"It's up to the people now to make a better decision"
Today was our second day working on developing a definition of race.
To do this work I am drawing heavily from my experience as a facilitator with the Center for Racial Justice in Education. We start by brainstorming answers to the question, "What is race?" Because it's Zoom the responses are somewhat limited. But generally kids offered that race is skin color and where you're from.
Next I try to poke holes in this definition. "Can two people with the same race have different skin colors?" "Can two people from the same place be different races? Or two people of different races be from the same place?"
In the past I've used this video from Vox (with lots of pausing and unpacking). This year we are starting with a definition from "Our Skin" a board book about race and racism by my friend and former partner, Megan Madison.
Using the book we articulated race as:
1) A made up idea.
2) An idea that was made up by white people.
3) It was made up so that white people could have more and be treated better than Black people and people of color.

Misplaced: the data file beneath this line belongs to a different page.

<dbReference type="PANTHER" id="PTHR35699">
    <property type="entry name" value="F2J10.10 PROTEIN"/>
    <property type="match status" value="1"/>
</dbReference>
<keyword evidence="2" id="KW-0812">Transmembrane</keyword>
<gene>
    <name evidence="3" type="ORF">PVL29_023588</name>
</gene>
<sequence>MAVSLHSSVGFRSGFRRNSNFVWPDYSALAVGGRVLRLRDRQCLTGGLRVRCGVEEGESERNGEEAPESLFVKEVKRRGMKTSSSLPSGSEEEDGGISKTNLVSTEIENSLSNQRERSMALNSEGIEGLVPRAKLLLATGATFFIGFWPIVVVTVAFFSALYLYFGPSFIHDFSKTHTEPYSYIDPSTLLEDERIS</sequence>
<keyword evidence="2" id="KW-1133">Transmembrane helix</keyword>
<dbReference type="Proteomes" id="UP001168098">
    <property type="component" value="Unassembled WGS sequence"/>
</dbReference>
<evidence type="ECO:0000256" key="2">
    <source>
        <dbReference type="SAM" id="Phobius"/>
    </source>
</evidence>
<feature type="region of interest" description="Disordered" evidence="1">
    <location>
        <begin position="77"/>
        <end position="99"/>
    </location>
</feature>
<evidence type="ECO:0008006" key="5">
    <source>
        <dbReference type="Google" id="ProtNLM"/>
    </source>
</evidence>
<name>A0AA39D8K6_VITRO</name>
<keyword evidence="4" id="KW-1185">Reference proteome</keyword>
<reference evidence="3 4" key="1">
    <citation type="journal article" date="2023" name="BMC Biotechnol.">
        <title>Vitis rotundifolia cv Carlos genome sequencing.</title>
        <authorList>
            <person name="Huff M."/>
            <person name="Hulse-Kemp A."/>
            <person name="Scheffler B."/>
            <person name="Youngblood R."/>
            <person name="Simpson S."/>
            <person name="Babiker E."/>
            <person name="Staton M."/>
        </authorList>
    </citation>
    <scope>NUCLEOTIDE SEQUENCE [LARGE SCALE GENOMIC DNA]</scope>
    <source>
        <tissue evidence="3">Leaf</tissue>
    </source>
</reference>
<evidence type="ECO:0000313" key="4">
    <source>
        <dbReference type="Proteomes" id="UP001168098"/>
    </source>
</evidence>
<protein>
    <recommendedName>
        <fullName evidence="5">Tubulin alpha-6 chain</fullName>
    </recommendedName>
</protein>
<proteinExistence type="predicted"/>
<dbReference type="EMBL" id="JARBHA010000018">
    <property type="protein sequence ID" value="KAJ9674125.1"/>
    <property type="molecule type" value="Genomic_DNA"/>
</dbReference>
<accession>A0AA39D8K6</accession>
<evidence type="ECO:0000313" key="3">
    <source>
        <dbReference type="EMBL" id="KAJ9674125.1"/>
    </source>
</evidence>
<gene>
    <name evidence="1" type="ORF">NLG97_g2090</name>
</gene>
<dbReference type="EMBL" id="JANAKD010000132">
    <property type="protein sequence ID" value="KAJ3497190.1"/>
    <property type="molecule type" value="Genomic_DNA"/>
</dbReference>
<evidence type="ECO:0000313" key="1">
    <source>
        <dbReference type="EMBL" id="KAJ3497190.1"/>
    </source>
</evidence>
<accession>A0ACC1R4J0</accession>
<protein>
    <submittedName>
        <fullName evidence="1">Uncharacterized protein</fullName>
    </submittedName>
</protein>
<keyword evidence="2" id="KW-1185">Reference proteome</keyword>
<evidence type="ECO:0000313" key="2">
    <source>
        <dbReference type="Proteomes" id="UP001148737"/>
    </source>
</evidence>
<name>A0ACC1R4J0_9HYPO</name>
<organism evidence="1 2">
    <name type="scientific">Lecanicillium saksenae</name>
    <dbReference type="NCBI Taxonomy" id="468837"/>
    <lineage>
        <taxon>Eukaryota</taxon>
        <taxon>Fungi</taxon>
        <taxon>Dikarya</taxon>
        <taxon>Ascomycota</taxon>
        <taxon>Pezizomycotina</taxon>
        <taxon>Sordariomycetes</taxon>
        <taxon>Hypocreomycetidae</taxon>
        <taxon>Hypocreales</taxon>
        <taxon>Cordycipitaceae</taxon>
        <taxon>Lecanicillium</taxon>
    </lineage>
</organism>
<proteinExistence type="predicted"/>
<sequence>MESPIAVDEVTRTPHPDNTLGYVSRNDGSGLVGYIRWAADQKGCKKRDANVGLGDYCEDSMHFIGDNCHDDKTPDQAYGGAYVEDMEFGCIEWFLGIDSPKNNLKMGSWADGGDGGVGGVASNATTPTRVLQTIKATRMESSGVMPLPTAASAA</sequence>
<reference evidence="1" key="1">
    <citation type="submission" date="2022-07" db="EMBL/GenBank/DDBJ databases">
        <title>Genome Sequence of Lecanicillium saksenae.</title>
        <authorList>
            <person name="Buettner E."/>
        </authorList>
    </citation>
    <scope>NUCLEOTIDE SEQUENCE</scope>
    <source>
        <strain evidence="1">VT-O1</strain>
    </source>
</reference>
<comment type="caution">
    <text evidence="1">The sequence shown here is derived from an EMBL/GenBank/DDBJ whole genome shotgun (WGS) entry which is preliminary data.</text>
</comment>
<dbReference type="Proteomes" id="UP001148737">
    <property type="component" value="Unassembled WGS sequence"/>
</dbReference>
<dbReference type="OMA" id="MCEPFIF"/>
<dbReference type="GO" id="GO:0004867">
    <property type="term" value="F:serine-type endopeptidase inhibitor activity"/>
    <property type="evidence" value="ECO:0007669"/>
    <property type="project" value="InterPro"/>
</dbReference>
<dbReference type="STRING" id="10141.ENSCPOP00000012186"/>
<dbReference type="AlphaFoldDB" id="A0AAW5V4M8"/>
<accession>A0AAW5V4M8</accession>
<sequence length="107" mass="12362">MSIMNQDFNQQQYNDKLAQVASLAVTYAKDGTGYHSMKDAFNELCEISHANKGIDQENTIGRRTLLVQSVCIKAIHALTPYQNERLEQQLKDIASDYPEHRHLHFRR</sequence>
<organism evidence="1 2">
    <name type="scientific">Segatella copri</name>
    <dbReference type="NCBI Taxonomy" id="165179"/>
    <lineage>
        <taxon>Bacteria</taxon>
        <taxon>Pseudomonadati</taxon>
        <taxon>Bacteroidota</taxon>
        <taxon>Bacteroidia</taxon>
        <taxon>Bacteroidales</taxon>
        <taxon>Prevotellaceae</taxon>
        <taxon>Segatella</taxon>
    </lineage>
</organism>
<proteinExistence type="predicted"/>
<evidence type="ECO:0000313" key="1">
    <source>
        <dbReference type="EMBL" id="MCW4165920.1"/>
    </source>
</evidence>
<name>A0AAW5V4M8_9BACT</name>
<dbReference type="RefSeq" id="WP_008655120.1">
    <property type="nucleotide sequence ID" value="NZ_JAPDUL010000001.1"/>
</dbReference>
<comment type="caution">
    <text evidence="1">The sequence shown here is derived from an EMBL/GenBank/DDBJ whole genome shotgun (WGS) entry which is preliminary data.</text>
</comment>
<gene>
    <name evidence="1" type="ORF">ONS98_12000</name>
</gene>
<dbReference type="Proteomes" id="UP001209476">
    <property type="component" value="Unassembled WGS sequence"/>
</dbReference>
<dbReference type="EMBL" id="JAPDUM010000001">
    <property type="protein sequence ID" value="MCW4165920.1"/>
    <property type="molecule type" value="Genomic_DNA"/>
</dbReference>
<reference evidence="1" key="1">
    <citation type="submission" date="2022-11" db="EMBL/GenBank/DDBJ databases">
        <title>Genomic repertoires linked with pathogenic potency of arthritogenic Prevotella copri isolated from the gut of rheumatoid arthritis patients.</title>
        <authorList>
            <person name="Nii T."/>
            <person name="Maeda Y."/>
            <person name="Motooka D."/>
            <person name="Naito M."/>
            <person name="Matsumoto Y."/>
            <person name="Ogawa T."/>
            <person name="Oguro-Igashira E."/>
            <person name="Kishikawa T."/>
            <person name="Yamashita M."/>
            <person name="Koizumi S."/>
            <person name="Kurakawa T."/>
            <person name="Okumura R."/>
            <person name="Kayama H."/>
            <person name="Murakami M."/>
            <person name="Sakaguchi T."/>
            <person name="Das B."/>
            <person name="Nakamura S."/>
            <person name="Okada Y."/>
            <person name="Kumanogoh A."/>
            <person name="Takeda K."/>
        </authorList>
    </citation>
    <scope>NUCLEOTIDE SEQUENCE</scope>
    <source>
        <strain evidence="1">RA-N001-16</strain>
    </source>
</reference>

Something that I am doing a lot more this year is pausing and checking in. I'm asking, "How are you feeling?"
This is something we did when training adults. I realized I didn't do it enough with students in the past. But I need to make space for white kids to process their discomfort and my kids of color to process feelings like anger and hurt.
Today one of my white students said, "I kind of feel like a lot of pressure. Like I feel a lot of pressure because people chose a lot of bad stuff in history and it's up to the people now to make a better decision."
I added on to his response, white people made a lot of hurtful choices and so white people today need to make better decisions. But I really appreciated his response! I feel like it really summarizes the way I see myself as a white person right now and hope my white students feel this way too. We are not responsible for the creation of race or racism, but we are responsible for what to do about it today.
Talking about race and racism this year feels so different. Talking about it on Zoom? With a racially diverse group of kids? It's definitely not easy. But at the same time I feel excited for the possibilities.
There are a lot of directions this may go. But next we'll be trying to define racism using Megan's book and a Newsela adaptation of this article. From there we'll explore the history of resistance racism and hopefully some student-led activism. To be continued...